UPDATE: April 3 — The tower collapse at Imperial Oil’s site in Sarnia did not result in any uncontrolled releases into the air of any products at any time, according to Ontario’s Ministry of Environment, Conservation and Parks. Ministry staff determined this by using handheld monitoring equipment, which did not detect any volatile organic compounds, sulphur dioxide or odours downwind of the company. They also found no sheen along the St. Clair River.
The sirens at Imperial Oil’s facility in Sarnia were activated after a tower fell there, and “high flaring” could be seen from the site on Tuesday night, said a statement posted to Facebook.
All workers were accounted for after the tower fell, triggering a “CVECO Code 6” — an alert suggesting that “full traffic control is requested in designated areas.”
WATCH: Oct. 19, 2017 — Cellphone video shows extreme flaring at Imperial Oil refinery in Sarnia in Feb. 2017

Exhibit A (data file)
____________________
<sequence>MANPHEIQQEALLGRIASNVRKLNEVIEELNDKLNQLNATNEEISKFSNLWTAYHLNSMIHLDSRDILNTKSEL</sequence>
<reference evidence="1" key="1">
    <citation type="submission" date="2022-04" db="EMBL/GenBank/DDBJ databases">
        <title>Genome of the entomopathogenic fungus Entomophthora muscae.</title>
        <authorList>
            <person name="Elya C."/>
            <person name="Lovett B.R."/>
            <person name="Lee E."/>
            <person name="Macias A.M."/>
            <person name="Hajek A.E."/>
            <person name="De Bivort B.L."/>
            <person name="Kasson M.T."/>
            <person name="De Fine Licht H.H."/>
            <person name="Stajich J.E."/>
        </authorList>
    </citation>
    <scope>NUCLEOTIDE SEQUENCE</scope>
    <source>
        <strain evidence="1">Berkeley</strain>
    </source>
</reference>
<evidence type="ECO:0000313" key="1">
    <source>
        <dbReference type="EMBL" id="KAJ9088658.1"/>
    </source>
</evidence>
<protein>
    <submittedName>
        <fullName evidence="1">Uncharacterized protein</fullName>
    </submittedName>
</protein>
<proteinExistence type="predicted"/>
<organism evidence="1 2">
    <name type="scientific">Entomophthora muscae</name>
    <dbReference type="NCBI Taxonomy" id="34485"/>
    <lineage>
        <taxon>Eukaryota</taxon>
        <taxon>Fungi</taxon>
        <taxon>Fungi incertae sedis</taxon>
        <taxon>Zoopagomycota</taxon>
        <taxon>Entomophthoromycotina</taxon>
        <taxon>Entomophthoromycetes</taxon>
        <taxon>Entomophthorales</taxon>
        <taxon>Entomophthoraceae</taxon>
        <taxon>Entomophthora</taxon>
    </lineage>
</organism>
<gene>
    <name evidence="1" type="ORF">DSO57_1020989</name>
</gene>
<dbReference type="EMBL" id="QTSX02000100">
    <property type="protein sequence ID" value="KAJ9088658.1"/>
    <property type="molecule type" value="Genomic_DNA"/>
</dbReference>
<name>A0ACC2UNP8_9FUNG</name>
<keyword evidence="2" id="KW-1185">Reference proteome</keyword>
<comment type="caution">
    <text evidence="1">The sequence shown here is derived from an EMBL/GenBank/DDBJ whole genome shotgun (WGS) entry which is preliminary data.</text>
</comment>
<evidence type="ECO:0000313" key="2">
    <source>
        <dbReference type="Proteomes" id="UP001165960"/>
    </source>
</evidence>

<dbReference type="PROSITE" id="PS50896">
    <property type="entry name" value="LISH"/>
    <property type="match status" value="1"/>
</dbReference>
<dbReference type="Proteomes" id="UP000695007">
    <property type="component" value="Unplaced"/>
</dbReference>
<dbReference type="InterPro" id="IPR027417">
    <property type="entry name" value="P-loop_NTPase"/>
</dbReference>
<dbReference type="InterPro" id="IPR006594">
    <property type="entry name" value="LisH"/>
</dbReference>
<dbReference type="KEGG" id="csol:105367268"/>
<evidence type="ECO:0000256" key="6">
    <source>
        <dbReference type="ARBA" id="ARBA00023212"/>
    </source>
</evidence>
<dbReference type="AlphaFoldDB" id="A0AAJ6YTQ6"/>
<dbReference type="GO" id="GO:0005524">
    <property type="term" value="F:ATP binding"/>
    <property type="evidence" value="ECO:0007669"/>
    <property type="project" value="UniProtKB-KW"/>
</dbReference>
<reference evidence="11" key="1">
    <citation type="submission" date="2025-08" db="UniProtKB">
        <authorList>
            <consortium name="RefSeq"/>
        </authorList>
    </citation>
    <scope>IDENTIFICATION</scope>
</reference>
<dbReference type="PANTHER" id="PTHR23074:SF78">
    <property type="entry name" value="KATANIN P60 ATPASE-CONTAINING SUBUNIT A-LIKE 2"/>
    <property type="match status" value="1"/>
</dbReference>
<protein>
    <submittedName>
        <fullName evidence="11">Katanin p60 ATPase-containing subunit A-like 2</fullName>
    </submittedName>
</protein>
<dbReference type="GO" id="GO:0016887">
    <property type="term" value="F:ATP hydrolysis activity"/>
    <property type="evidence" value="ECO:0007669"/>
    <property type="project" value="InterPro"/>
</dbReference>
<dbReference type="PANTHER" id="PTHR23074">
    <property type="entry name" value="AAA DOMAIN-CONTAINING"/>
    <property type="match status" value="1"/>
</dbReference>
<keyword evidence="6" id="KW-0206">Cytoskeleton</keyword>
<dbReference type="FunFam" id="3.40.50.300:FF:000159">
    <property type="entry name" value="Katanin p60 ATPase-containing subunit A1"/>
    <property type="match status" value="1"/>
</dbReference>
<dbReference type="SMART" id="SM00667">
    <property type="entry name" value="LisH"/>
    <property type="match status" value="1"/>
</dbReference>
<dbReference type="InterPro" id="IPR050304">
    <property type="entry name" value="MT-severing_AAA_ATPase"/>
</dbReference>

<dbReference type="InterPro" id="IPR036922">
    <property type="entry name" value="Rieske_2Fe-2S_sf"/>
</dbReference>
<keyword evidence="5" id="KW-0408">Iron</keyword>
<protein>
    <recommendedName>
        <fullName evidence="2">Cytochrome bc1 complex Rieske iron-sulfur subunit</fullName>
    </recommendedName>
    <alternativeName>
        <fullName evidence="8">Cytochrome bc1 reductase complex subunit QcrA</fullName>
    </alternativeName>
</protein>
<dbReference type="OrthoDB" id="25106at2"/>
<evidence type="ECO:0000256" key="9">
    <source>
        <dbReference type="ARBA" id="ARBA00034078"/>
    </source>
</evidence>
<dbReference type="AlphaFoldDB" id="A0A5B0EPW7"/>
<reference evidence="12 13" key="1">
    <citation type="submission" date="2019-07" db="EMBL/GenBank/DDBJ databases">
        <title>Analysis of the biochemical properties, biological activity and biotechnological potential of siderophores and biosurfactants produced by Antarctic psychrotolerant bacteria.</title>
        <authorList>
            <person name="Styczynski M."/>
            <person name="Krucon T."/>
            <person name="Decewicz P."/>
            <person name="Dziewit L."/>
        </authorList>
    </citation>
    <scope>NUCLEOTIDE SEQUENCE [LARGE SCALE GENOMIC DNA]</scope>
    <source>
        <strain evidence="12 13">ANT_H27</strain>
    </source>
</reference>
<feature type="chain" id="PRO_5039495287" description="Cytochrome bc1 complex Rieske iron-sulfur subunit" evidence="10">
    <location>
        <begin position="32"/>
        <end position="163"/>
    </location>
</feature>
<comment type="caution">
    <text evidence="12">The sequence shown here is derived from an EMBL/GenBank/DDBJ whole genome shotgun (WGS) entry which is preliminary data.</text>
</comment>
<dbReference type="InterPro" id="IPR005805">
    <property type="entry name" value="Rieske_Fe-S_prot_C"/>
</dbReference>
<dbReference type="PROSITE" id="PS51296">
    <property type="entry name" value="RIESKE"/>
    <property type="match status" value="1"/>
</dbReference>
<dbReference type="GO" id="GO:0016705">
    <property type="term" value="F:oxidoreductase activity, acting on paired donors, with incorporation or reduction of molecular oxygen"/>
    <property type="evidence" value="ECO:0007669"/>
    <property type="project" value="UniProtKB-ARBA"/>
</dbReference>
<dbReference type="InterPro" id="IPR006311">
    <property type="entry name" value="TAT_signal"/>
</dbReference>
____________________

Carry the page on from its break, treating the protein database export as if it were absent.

Imperial activated an incident command centre and said it’s working with local authorities.
Emergency personnel were spraying water on the structure and community members were notified that they could see “high flaring” from the site.
“This measure is part of our emergency response processes,” the Facebook statement said.
“We have initiated air monitoring as a precaution.”
In a statement, Sarnia police said the Sarnia Primary Control Group and the Aamjiwnaang First nation are together monitoring the situation at Imperial Oil.
Police said a tower collapsed inside the plant along the west side of Vidal Street South.
There was no emergency offsite impact, they added. Police also warned of increased controlled flaring at the site.